When asked about the cat’s recent introduction to English, Geluck expresses some disbelief. He marvels that “they (English-speaking populations) lived through three decades without knowing the cat! How could they do this? It’s incredible.

We turn to his latest and controversial book.
“Let’s talk about the Bible then. Not your version, but the Bible people rely on for spiritual guidance. You’ve read it. What did you think?”

Geluck responds by saying he thinks the Bible is “boring, long, too many characters, and not very humoristic.” He concludes by stating “I prefer my version. And I think the Christian community will adopt my version like the definitive version because humor is a part of life, it’s the first sign of happiness.”

For Geluck, it is important to be able to laugh, even if that laughter is directed at Holy Scripture. He says it’s “not necessary to laugh every time about everything but it’s important to have this liberty of thinking.”

When asked whether or not he would be able to address Islam through humor the way he has addressed the Bible, the answer was no. “That’s not my culture… Catholicism is my culture” (even though Geluck defines himself as an atheist, he considers Catholocism part of his culture) he says, “if I make jokes about another religion it is intrusive.”


Political correctness must be laughed at

Speaking on political correctness Geluck explains “I don’t like political correctness very much but I’m a man very involved in his time and society. I think I’m an honest man and my life is like that. I’m not a racist, I’m a humanist, a democrat,  feminist.”

In regard to people who are uncomfortable with this belief, Geluck insists that “people who don’t like that we laugh about everything are people who have not completely resolved one problem or another.”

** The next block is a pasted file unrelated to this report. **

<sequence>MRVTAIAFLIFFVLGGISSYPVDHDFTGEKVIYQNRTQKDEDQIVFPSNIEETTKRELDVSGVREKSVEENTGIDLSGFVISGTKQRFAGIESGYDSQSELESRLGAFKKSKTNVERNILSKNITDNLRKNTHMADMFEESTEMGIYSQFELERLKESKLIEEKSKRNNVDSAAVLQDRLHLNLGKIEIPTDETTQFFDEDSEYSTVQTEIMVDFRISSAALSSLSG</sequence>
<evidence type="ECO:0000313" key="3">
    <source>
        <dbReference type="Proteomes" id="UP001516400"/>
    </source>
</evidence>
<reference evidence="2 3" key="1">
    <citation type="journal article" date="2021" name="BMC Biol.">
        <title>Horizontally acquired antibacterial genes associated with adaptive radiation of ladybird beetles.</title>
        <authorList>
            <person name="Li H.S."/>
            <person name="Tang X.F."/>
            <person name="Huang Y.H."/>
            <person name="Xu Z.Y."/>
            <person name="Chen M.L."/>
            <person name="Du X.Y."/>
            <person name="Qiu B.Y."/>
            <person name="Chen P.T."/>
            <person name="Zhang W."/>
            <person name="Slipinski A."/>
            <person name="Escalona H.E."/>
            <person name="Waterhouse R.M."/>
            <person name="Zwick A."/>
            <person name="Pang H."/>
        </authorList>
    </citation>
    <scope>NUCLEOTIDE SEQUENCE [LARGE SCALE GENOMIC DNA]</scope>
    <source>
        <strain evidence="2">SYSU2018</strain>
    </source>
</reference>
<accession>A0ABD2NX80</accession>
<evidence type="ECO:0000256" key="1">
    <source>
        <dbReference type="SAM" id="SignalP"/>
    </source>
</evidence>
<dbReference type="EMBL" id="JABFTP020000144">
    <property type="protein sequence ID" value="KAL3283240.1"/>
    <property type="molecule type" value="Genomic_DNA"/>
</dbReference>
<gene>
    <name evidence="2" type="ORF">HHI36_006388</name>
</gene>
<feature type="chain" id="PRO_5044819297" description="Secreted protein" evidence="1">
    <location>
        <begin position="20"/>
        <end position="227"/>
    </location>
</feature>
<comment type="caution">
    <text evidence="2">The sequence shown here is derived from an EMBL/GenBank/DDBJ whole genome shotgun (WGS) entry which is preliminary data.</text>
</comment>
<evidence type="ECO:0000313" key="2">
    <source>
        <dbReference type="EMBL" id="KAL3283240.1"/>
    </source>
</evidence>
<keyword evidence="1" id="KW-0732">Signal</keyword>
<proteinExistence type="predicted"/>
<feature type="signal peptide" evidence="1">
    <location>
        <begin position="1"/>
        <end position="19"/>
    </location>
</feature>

Is political correctness good for society? “I think humourists are good people in general. Their role is to offer happiness to people. Problems come from the world of finance, terrorism, armies and so on. That’s not the work of humourists. The problems come from bad guys. We fight those negative people.”

European politics hasn’t been too much fun in the last few years, so “can we laugh about Europe?” 

Geluck states, “yes, because it’s necessary.” When asked about laughing at the financial crisis he shrugs and claims there is “nothing else to do.”

Can we even laugh at the Belgians?

Geluck replies with “oh yes, please. And the Belgians are the first to laugh about themselves.” Explaining“We have two cultures and I speak both languages. One side of my family comes from Flanders, the other from Wallonia. It would be perfect if every Belgian speaks both languages and English as a third, but this was not the choice of our politicians and this is where we are today.”

“I love Belgium, I like this mess. When you think of all the artists in Belgium making their living it’s incredible. So many of them, in such a small country.”

But, can we laugh about Marc Dutroux ( a notorious child  serial killer  and molester in Belgium)?

 Geluck pauses. “Maybe, that’s my limit. I said once in France that this country is known for three things, beer, waffles and pedophilia. That is the truth. It’s like a kind of humour, but humour isn’t just about making people laugh, but also to make them think.”

“Perhaps we can laugh about Marc Dutroux, but certainly not about his victims.”